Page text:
I hugged them tightly saying, “Is this real?  Are we really here together? Is God really this good?”

I pinched myself, and guys, I think it’s real. Inhale. Exhale.

Psalm 34:8

Taste and see that the Lord is good; blessed is the one who takes refuge in Him.

My Sweet Battalion

Today is Wednesday, and one of the blessings of not taking a regular job is that I get to stay in my Bible study.  I can’t believe that I didn’t even know these ladies just five months ago; they are becoming some of my dearest friends.

In the fall we had around sixteen women every week; now, because many of our gals flew south for the winter or have chosen not to brave the wintry roads, we are down to about nine or ten.  The size of our group is different, and so is our study.  We spent the fall studying 1 and 2 Thessalonians; now we are getting up close and personal with the Sermon on the Mount.

What hasn’t changed is the sense of belonging and community that I felt from the first moment.  These gals look forward to seeing one another.  We pray together, study the Bible together, laugh together, and sometimes even cry together.  When one shares a burden, others offer encouragement.  When one celebrates, all celebrate.  And all kinds of partnerships have formed within the group.  Some have partnered to collect funds for missionaries, or toiletries for the homeless, or to gather books for inner city children.  Others meet for coffee, or lunch, or to go walking.  One calls on another who is lonely.  Another stops by to check on one who has difficulty getting out.  True community.

Today in our study we discussed our failures in life — how we regret them, how we have learned from them, and how God has used them to draw us closer to him.  One woman, reflecting on her life, expressed wonder at the fact that God has shown her mercy — he didn’t give her what she deserved.  The teacher in our study shared that when we do wrong, we pray for mercy, but when others do us wrong, we pray for justice.  Ouch, that hurt.  How powerful would it be, if each of us who had been shown mercy would pay it forward and show mercy, overwhelming mercy, to those who have wronged us?

As the teacher shared those thoughts, the nods and knowing glances, the conviction and the desire to change were shared among the women.  These women, not one of them younger than I am, acknowledged their need to grow, to change, to repent, to draw closer to God.

The power in that is phenomenal.  The encouragement is undeniable.  What if nine women in a small town in Michigan decided to go about showing mercy to those in their lives — their spouses, their children, their neighbors, their pastors, their leaders, their coworkers?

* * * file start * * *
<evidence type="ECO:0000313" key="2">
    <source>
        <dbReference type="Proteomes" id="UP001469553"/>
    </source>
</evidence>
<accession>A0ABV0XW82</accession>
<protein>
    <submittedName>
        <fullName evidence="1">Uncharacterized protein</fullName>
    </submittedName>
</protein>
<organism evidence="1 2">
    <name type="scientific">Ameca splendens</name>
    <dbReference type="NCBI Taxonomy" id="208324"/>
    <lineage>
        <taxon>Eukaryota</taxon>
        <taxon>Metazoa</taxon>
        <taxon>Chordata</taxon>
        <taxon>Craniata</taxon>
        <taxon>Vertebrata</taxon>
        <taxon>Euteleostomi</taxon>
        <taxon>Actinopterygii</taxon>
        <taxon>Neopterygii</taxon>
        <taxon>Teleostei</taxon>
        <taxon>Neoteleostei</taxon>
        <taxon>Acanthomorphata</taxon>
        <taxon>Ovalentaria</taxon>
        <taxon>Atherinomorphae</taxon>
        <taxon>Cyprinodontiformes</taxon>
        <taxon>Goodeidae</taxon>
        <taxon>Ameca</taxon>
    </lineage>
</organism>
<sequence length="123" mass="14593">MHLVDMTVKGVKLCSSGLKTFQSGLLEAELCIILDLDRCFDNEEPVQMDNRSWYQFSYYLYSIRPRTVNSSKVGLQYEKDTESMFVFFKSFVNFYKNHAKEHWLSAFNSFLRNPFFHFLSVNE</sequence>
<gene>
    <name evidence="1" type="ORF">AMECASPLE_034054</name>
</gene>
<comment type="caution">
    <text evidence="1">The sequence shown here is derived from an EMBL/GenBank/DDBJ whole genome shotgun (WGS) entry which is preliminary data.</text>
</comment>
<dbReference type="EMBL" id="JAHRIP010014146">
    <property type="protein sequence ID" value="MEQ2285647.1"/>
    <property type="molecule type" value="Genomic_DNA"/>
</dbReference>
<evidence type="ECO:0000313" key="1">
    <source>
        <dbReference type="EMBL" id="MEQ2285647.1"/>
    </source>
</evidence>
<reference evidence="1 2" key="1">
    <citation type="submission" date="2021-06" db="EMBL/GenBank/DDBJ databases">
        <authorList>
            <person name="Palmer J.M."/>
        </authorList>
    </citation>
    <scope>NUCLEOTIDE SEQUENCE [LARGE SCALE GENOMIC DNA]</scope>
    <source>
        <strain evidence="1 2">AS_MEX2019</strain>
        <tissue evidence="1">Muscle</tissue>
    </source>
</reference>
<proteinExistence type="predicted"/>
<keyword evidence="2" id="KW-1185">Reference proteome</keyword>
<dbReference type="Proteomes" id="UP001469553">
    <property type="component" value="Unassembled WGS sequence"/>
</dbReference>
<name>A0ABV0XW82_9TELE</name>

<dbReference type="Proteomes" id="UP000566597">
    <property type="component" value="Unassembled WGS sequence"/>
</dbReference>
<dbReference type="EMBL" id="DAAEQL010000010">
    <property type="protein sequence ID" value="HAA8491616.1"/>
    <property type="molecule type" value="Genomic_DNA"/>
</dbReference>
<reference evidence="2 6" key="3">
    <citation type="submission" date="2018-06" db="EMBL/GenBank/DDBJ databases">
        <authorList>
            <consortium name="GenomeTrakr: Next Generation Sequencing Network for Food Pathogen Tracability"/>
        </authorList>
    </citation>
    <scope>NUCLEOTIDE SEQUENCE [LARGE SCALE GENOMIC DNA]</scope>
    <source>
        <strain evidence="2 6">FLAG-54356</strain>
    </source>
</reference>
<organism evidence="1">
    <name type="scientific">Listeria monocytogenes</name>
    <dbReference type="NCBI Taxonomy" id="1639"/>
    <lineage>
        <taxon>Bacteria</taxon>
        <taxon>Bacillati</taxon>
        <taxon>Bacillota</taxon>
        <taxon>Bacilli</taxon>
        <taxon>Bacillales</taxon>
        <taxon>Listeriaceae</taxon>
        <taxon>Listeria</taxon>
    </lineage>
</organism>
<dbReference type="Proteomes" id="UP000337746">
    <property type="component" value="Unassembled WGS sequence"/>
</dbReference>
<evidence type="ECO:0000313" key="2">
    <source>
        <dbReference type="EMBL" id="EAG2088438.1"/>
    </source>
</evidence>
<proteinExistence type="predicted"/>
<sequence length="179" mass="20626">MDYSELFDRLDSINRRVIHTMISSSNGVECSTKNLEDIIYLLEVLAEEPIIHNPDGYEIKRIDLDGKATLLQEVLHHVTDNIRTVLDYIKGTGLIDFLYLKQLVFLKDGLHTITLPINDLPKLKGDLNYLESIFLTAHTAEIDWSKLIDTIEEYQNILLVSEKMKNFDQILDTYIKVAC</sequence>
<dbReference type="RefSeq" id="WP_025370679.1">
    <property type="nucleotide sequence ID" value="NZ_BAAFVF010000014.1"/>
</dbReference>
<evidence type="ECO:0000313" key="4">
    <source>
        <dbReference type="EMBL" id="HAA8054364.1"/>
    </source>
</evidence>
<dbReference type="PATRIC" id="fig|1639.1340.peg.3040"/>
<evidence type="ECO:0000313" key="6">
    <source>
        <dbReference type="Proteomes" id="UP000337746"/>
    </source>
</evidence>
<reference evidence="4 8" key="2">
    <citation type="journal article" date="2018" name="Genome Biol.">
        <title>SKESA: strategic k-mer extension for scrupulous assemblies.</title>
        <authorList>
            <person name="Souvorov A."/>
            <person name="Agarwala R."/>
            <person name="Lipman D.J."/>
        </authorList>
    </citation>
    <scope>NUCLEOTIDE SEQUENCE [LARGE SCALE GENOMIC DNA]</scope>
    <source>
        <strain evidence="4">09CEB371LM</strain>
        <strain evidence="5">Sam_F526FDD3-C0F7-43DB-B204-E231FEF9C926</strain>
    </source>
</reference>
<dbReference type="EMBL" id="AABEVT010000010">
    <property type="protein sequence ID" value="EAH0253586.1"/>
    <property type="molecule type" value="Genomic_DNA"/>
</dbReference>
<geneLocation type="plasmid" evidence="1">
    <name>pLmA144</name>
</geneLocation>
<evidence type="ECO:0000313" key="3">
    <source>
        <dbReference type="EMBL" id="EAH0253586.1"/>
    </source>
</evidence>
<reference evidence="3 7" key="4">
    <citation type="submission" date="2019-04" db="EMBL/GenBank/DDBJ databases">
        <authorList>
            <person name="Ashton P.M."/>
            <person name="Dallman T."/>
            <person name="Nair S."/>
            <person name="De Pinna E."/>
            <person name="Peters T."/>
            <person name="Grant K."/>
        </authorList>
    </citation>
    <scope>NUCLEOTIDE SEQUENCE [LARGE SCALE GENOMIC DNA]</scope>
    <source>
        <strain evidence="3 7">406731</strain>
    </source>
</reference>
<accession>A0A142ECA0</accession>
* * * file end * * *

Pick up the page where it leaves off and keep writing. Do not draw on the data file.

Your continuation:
I left Bible study, ran a couple of errands, and found myself at my desk in my house by the river.  I picked up my personal devotion book, which today, using the metaphorical language of battle, encouraged me to Arm myself for battle (with the Word of God), Stay on course (with God’s purpose as my goal), Stick close to my battalion (my girls, of course), and to Stay alert (for opportunities and for hindrances).  When I got to the part about ‘sticking close to my battalion’, I smiled.  My sweet ladies are quite the battalion — I wouldn’t want to oppose them.  They are strong in number, united in purpose, and fully armed for battle.  I am proud, and blessed, to join their ranks.

I Thessalonians 5:11

Therefore encourage one another and build each other up, just as in fact you are doing.

Some real gems

I just looked back over my posts from this week and realized that I have written about women for the last four days!  I wasn’t planning to do that; it just worked out that way.  And since it’s Friday, I think I will hang in there for one more.  I want to write about another group of women that I know.  I don’t belong to their group; I don’t have what they have.

One of these women was my colleague for the past nine years.  She not only taught six, yes six, sections of English, but she coached cheerleading, coordinated the senior all night party, headed the accreditation process, and did anything, I mean anything, that I asked her to do.  She went to conferences, researched teaching strategies, met with students, covered my classes when I was out of the building, and encouraged me at every turn.  Outside of school, she trains and completes half-marathons, shares her karaoke skills every Tuesday night, and sets a high bar as aunt-of-the-century to her niece and nephews.  The girl doesn’t quit. Oh, yeah, did I mention she sings in the church choir, teaches Sunday school, helps out at VBS, and runs the summer reading program.   And she does all this with laughter, integrity, and Christian love.

Another woman I have known for decades.  She has been a minister to youth for as long as I have known her.  She is a bit crazy, as all youth staff need to be, and so passionate about the souls of her charges.  She takes these kids on trips, teaches their confirmation classes, and looks for new ways to deliver the gospel, even after thirty years in the ‘business’.  She challenges their thinking, asks the hard questions, and isn’t afraid to tell the truth.